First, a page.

Renowned scientists Katalin Kariko, Drew Weissman, and Pieter Cullis were named winners of the 2022 Tang Prize in Biopharmaceutical Science at a press conference held at the Tang Prize Foundation on June 19. In the award citation, the Selection Committee praises them for discovering “the key vaccinology concepts and approaches, leading to the successful development of mRNA-based COVID-19 vaccine.”
In his opening remarks, Dr. Jenn-Chuan Chern, CEO of the Tang Prize Foundation, pointed out that though right now many of us are feeling the impact of illnesses such as infectious diseases and cancer, fortunately, scientists are working hard to curb the spread of viruses and to come up with more effective treatments. It is in a critical moment like this that we can truly appreciate the importance of biopharmaceutical science in the era we live. He also recounted the significant achievements of previous laureates and thanked the Selection Committee and its chair, Dr. Wen-Chang Chang, for their tireless efforts to award outstanding scientists who have improved the well-being of humanity. He hoped that the laureates’ contributions can inspire the younger generation to follow in their footsteps and help us live a healthier and more fulfilling life.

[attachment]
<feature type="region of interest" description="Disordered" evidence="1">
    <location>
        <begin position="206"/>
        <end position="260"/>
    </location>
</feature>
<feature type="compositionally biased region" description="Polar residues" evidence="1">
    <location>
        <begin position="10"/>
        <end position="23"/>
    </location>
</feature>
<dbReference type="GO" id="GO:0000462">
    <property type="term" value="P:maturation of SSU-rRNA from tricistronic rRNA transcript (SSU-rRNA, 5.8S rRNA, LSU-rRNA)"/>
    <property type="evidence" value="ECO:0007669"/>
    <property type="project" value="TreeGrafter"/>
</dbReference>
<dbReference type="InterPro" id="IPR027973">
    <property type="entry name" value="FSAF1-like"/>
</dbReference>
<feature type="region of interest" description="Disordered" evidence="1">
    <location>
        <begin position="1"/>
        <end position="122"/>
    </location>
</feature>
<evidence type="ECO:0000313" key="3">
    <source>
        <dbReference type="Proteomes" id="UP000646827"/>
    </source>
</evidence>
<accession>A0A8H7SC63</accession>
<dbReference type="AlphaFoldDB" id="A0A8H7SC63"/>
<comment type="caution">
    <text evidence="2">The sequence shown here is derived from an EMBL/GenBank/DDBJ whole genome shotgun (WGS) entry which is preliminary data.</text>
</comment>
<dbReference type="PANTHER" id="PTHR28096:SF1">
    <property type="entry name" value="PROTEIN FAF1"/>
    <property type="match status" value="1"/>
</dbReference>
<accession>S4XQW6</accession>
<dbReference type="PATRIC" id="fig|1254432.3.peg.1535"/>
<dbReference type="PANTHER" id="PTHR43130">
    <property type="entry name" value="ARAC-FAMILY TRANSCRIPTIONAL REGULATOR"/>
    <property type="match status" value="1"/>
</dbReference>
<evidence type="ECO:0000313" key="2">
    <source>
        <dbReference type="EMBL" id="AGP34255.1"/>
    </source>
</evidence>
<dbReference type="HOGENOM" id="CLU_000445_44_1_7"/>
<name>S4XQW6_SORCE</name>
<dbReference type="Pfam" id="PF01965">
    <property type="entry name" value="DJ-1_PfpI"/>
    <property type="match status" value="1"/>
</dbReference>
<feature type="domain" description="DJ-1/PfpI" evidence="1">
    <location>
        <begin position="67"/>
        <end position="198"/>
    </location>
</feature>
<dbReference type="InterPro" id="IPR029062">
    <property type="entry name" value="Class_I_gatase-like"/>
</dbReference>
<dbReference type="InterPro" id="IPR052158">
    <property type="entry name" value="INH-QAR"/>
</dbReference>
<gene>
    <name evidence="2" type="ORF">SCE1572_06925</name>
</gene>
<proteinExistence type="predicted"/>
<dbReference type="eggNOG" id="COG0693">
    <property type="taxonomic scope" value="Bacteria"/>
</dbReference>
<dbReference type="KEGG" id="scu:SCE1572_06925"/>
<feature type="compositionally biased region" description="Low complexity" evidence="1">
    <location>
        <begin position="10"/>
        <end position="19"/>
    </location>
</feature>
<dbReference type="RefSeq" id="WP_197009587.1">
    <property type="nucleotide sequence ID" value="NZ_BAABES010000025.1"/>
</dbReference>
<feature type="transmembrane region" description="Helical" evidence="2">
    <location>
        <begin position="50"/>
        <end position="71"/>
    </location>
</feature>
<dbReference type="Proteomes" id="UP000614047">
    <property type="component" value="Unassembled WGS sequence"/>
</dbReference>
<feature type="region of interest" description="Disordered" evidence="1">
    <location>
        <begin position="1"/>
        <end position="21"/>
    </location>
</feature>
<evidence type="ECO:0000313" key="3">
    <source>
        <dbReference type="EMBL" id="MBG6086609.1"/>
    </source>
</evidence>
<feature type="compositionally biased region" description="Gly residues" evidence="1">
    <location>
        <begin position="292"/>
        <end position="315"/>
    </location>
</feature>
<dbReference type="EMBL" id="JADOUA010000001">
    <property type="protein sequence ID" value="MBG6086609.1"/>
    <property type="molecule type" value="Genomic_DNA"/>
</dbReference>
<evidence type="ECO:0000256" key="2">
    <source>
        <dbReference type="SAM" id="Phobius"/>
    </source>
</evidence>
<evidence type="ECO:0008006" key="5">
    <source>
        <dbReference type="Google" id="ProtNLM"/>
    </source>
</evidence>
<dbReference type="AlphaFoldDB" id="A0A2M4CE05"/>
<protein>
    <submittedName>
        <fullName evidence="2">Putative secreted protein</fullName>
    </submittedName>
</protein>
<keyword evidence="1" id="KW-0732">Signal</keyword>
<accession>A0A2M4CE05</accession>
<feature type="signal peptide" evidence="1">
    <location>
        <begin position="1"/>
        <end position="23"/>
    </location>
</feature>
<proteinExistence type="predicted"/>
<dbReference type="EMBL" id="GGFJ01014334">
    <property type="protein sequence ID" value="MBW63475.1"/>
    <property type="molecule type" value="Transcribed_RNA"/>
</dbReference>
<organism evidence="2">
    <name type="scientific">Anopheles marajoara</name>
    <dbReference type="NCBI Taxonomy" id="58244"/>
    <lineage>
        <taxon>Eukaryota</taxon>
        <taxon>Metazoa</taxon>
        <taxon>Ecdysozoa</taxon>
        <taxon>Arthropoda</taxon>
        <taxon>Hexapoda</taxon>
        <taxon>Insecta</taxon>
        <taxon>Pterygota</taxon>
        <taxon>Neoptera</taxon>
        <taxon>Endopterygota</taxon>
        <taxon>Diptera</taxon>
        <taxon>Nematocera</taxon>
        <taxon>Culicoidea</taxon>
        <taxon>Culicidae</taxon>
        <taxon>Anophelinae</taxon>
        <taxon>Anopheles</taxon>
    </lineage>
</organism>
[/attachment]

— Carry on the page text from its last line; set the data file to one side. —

In his introduction of the 2022 laureates, Dr. Fu-Tong Liu, vice president and academician of Academia Sinica, provided an outline of the development of COVID-19 mRNA vaccines, explained how these vaccines work, and highlighted the two challenges facing scientists taking part in the development process. On the one hand, foreign mRNA can trigger innate immune response and cause severe inflammation. On the other hand, mRNA is easily degradable, so it is difficult to deliver it to target cells or organs. Dr. Kariko and Dr. Weissman’s main contribution is demonstrating that mRNAs with modified nucleosides can evade immune surveillance, while Dr. Cullis pioneered the technique of making lipid nanoparticles composed of pH-sensitive, cationic lipids. These nanoparticles can encapsulate mRNAs and release them only after entering target cells. The collaboration between these three scientists paved the way for Pfizer/BioTech and Moderna to create vaccines for COVID-19, arrested the advance of the pandemic, and saved millions of lives. Dr. Liu concluded his presentation by noting that the new platform they developed not only revolutionized vaccinology, but also ushered in a new era of RNA-based therapies. Answering media’s questions, both Dr. Liu and Dr. Mi-Hao Tao, CEO of the Biomedical Translation Research Center at Academia Sinica, mentioned that mRNA technology has a broad range of applications and can even be used to develop personalized cancer vaccines. Speaking of how to overcome the obstacles a scientist may face when undertaking a project, Dr. Chang, Dr. Liu, and Dr. Tao agreed that collaboration is the key to achieving success in science, as demonstrated by the partnership formed between Dr. Kariko, an RNA expert, Dr. Weissman, an immunologist, and Dr. Cullis, a physicist and biochemist specializing in the manufacturing of lipid nanoparticles. Moreover, they all cited how Dr. Kariko and Dr. Weismann persevered in their scientific endeavors for many years before the world started to pay attention to their work to remind especially aspiring scientists of the importance of passion and dedication.